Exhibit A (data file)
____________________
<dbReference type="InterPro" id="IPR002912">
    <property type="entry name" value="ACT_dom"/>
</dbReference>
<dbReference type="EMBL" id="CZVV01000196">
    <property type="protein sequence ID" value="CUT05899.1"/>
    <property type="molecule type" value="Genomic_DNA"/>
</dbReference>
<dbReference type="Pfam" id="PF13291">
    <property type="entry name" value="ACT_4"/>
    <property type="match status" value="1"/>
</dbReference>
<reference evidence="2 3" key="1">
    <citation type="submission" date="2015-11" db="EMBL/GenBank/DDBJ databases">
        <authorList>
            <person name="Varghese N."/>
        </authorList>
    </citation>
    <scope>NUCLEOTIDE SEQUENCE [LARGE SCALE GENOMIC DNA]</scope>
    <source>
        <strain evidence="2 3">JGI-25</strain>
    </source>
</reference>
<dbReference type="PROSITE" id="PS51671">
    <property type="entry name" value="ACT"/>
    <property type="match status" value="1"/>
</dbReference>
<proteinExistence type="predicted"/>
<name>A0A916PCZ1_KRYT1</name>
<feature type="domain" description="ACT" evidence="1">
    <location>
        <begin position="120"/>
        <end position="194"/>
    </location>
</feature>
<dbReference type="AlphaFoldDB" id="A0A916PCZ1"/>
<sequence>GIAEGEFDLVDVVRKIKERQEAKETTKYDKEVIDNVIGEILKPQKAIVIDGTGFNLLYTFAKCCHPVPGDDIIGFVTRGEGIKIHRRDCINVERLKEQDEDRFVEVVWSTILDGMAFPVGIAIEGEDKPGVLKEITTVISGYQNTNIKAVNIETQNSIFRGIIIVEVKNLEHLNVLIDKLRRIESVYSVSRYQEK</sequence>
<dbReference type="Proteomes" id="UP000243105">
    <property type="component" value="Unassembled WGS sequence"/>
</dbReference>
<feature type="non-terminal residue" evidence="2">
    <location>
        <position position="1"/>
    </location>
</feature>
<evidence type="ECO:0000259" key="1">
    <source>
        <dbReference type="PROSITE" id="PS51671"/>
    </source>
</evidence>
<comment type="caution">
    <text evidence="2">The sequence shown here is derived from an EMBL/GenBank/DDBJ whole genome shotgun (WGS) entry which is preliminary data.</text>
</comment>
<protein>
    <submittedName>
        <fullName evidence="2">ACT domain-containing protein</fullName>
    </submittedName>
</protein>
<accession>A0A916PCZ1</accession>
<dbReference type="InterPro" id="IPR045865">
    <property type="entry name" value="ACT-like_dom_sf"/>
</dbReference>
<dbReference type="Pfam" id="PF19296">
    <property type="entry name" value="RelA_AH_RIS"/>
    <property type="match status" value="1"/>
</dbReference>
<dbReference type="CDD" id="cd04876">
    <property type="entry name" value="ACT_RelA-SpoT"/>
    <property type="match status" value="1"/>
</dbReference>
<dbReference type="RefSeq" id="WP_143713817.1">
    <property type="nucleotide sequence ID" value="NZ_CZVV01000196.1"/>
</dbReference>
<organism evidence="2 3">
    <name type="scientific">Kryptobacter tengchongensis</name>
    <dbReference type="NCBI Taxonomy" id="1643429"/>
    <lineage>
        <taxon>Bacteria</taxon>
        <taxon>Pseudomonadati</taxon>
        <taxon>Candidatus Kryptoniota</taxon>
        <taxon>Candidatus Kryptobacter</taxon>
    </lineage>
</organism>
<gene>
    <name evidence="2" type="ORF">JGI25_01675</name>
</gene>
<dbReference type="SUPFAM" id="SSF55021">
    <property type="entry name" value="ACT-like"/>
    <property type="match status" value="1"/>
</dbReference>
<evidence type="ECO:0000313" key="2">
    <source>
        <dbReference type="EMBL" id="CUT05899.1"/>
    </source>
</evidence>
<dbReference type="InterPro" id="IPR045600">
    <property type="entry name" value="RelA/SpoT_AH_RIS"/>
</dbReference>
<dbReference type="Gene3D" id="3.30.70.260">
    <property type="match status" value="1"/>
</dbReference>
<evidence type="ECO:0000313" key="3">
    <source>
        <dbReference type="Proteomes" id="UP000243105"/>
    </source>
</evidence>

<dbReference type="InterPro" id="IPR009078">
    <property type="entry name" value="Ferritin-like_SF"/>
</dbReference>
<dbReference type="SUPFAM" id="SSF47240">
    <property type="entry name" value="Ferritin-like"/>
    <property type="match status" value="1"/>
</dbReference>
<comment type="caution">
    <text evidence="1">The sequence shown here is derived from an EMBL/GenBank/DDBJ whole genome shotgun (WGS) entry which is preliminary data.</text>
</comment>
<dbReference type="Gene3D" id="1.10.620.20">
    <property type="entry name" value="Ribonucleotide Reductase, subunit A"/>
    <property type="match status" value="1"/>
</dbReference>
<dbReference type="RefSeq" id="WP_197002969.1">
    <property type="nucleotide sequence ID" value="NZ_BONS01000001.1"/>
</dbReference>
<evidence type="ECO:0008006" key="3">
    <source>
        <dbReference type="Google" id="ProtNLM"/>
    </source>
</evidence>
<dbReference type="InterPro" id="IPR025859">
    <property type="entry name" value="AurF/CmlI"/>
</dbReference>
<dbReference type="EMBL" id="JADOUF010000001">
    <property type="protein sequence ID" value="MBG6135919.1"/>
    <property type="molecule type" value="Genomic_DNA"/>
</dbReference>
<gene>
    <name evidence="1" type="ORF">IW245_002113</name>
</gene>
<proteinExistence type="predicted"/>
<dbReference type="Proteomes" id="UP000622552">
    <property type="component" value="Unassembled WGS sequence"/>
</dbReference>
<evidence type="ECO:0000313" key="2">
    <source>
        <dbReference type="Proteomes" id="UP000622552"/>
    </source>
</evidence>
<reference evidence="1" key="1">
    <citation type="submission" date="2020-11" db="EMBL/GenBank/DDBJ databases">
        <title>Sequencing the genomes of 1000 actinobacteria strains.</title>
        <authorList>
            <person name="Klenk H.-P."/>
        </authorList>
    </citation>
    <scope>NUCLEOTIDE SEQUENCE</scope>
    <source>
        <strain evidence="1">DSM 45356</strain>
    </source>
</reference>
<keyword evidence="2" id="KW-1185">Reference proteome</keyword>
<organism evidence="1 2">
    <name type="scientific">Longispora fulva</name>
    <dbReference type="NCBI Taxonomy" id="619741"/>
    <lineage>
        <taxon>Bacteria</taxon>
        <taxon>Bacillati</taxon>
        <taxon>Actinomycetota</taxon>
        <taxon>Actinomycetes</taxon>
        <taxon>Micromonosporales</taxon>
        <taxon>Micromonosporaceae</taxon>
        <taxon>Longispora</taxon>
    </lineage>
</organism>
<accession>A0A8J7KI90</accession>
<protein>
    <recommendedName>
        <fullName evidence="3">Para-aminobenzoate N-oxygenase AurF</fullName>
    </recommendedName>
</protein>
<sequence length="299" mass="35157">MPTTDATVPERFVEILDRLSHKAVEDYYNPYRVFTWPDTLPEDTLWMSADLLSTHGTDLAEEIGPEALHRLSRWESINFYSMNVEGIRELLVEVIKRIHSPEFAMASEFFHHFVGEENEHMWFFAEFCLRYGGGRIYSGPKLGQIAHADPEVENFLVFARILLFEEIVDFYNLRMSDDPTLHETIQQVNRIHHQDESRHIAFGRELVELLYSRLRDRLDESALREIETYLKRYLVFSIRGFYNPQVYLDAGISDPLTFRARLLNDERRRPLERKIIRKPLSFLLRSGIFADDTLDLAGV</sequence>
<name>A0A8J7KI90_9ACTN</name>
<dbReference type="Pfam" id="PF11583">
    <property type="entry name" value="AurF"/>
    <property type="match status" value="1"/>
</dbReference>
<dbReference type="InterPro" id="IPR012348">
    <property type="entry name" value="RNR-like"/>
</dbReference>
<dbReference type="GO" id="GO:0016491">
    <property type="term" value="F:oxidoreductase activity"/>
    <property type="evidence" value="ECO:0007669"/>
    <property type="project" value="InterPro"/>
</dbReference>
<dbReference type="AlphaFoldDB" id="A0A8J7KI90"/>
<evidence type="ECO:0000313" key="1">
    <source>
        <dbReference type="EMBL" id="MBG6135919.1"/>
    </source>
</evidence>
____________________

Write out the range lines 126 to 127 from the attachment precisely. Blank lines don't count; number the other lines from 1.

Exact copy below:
    </source>
</evidence>